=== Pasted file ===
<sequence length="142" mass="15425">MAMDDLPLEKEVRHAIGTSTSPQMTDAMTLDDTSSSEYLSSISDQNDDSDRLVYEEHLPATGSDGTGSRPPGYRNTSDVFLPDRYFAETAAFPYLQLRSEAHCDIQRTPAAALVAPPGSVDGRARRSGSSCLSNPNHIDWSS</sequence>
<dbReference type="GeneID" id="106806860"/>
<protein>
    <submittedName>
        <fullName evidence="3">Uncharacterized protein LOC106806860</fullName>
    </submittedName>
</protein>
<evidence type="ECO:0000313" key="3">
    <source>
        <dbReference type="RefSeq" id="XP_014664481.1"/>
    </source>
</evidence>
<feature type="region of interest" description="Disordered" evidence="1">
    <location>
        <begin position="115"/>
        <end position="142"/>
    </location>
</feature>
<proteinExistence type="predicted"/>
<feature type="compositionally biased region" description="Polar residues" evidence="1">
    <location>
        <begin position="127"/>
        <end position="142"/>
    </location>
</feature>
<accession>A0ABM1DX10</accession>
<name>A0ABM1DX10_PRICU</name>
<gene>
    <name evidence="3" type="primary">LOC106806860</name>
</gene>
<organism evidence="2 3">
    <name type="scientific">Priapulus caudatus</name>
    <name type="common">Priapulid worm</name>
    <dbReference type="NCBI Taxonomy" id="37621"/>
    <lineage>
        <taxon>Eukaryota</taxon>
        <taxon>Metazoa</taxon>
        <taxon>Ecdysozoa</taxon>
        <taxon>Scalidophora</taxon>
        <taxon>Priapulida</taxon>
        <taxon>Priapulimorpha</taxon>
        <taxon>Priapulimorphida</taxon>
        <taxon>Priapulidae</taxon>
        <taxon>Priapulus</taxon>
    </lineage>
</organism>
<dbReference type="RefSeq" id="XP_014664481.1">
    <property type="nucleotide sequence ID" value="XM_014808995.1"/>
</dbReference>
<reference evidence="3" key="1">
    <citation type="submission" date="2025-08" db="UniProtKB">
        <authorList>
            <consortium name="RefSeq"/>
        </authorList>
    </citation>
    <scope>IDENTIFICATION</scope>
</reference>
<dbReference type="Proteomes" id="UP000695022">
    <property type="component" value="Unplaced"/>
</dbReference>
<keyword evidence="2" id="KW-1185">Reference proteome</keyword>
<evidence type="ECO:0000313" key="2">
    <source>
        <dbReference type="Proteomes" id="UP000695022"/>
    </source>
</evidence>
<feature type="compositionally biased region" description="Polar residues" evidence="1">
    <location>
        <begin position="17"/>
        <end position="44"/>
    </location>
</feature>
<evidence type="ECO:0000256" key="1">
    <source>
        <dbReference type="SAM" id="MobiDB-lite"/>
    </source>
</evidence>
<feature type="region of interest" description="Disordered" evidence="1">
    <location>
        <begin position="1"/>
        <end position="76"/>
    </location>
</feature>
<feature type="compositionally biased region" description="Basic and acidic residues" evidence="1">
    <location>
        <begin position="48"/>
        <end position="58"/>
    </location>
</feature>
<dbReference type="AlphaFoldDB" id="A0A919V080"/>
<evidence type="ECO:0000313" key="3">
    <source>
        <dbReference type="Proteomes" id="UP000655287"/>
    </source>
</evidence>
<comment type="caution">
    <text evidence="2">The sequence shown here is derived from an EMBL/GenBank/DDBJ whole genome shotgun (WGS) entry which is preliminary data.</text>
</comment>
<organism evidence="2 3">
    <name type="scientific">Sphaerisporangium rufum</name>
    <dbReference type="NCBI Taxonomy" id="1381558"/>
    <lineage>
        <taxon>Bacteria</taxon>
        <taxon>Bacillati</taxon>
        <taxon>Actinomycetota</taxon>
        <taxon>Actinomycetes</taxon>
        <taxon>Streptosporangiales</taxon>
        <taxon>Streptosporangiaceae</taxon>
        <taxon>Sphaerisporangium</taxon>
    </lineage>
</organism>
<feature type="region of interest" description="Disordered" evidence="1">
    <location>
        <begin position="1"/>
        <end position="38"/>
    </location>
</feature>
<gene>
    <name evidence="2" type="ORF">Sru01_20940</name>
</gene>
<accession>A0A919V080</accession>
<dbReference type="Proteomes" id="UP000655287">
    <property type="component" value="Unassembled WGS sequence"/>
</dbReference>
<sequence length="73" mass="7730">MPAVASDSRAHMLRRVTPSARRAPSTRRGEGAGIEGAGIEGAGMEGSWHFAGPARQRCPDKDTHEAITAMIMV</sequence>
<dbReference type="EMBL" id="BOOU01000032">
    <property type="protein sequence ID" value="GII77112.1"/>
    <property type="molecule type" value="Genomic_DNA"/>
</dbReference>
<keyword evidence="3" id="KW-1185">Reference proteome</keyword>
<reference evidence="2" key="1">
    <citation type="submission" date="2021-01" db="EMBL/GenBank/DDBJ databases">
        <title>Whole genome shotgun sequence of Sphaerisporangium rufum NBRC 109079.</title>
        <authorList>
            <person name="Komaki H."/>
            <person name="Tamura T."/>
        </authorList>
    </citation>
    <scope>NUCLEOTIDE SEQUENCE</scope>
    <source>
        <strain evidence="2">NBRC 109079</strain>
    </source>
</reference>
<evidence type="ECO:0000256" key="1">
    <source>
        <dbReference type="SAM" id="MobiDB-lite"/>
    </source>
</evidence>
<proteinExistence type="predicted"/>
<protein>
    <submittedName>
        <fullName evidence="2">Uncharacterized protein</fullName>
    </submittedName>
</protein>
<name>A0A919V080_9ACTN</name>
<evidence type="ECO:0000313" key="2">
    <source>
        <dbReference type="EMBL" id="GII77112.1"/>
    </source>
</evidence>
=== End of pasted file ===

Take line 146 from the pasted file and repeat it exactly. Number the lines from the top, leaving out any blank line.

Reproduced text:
        <dbReference type="SAM" id="MobiDB-lite"/>